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Bismarck Board of Health denies mask mandate request for schools, citing lack of authority

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Members of the parent group People United for Responsible Education gathered outside the City/County Building in downtown Bismarck following Wednesday’s meeting of the city Board of Health. From left are Mindy Backsen, Heather Brostrom, Bea Streifel, Gordon Greenstein, Amanda Davis, Kay Roth, Gaylynn Becker, Jan Wangler, Justina Monroe, Kay Jarratt and Jerri Hopfauf. The group believes decisions on student mask-wearing should be left to parents and guardians.

The Bismarck Board of Health has denied a request from a parent group to mandate masks in schools, saying it lacks the legal authority to do so.

The board composed of members of the city commission also called on the Bismarck Public School Board to stop telling the public that deciding on a mask mandate is outside the school board's purview.

The board voted unanimously Wednesday afternoon to deny the request from BPS Parent and Community Coalition for COVID-19 Safety in School to require masks in Bismarck Public Schools.

The 250-member coalition sent a letter signed by more than 60 people to the board Sunday asking for it to put a mandate in place.

The Board of Health recommended a citywide mask mandate last year, which the commission later approved. But that mandate is no longer in effect, and the city attorney said it was implemented under a state of emergency that no longer exists.

Commissioner Nancy Guy, who holds the city public health portfolio, said the school board is elected to govern the school district and the city does not "get in their lane." She said she called the Board of Health meeting to make it clear that mask mandates are up to the school board.

"I just wanted to make this abundantly clear that this is not our jurisdiction, we don't have legal authority to do what the school board has been telling parents and families we can do," she said. "So they need to change that tune."

School board President Jon Lee told the Tribune that the board recognizes the district doesn't operate in isolation but is just one part of the community.

"It has been the school board's stance that viral transmission is a community issue," he said. "If the issue should need to be addressed by a mitigation strategy, it should be addressed by the whole community, not in part."

He also said the board respects that the city commission addresses issues for the whole community, not just in part, and that the board values the commission as community partners.

The coalition wrote Sunday that it has asked the Bismarck Public School Board to adopt COVID-19 mitigation policies consistent with guidance from the federal Centers for Disease Control and Prevention and the American Academy of Pediatrics but was told that COVID-19 policies are a community matter.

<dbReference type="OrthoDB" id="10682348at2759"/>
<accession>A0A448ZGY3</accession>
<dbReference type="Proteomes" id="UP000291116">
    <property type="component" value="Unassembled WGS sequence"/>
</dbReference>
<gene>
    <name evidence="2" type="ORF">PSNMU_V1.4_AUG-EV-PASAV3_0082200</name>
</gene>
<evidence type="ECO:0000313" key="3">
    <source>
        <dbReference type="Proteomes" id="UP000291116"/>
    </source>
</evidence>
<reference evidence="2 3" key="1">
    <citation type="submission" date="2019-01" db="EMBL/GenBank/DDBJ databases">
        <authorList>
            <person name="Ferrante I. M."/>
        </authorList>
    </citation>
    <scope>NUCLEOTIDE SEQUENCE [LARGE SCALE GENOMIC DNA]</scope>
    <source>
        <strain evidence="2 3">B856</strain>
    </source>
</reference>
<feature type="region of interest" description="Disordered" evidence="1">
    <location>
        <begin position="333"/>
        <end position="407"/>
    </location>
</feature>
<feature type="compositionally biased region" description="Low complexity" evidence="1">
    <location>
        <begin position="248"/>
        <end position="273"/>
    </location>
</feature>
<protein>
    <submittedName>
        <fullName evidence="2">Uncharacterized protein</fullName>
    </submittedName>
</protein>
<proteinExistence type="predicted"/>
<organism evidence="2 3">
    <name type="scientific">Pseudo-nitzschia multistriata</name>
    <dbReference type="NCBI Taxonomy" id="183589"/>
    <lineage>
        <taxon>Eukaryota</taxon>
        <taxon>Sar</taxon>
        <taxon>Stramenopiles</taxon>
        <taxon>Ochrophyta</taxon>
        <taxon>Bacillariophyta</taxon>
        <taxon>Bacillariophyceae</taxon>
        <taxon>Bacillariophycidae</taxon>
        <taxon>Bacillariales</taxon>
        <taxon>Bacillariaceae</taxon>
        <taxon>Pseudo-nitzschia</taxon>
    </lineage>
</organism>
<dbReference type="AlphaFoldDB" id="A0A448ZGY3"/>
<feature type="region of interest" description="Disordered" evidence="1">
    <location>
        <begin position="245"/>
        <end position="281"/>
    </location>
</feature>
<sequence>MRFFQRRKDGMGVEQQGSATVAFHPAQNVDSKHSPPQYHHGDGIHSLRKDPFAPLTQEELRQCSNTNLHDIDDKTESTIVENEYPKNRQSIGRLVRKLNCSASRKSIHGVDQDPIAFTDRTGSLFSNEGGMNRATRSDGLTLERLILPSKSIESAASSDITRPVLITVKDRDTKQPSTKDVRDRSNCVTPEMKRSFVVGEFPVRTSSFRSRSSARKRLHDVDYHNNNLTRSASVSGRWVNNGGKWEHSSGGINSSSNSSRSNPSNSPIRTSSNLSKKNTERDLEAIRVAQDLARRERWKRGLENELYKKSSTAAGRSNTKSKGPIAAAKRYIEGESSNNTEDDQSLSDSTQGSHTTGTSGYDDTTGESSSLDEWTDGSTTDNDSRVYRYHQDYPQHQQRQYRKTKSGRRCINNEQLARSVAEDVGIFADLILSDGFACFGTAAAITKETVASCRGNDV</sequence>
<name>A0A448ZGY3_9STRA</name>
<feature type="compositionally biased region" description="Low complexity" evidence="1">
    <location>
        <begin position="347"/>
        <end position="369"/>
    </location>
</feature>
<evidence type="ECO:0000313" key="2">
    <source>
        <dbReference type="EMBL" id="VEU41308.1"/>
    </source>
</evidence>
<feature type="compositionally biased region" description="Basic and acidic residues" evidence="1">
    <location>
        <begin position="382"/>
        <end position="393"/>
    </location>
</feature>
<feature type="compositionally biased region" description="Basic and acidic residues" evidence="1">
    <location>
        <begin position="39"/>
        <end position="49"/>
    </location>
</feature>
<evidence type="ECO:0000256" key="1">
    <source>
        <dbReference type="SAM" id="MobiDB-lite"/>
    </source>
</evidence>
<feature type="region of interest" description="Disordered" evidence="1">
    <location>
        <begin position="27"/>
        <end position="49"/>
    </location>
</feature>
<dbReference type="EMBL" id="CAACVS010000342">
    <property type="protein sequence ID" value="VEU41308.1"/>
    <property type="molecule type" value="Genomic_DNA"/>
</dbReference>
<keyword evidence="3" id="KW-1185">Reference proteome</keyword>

The district does not have a mask mandate in place this school year, though local public health officials urged BPS to do so given higher case numbers, a low COVID-19 vaccination rate in adolescents and the fact that children under 12 cannot be vaccinated yet. The district also is not requiring close contacts identified by schools to stay home.

Another parent group, People United for Responsible Education, or PURE, sent its own message to the city commission Wednesday asking it to uphold BPS's decision to not require masks. That letter was signed by 465 people, including state Reps. Rick Becker, R-Bismarck, and Jeff Magrum, R-Hazelton, "who firmly believe that medical decisions should be left to the parents and guardians."

City Attorney Jannelle Combs told the Board of Health that there is no authority for the city health officer to mandate masks without a state of emergency being declared. Both the state of North Dakota and the city of Bismarck have ended their states of emergency tied to the coronavirus pandemic. The attorney added she didn't know how the city could impose a mandate on another political entity in a legal way.

She also said the city could not enforce penalties for some children for not wearing a mask because the law says they're too young to understand the consequences of their actions.

Commissioner Greg Zenker said he was frustrated that the meeting had to be called.

"I'm a little agitated," he said. "The uproar that this has caused and the tension that this has caused between the citizens is enormous."

Commissioner Steve Marquardt said he received more emails about the mandate request than he did about the city budget.

The pro-mask parent group said in a statement after the meeting that it knew the Board of Health did not have the authority to mandate masks but needed it said in a public forum because the school board "has been attempting to mislead the concerned parents and community members."

"We fully understand that things don't always go the way we want them to, but we also understand that passing the buck is not acceptable either," the group said.

Lee said that he does not think the board has been trying to mislead anybody but it's obvious its message has been misconstrued.

Reach Sam Nelson at 701-250-8264 or


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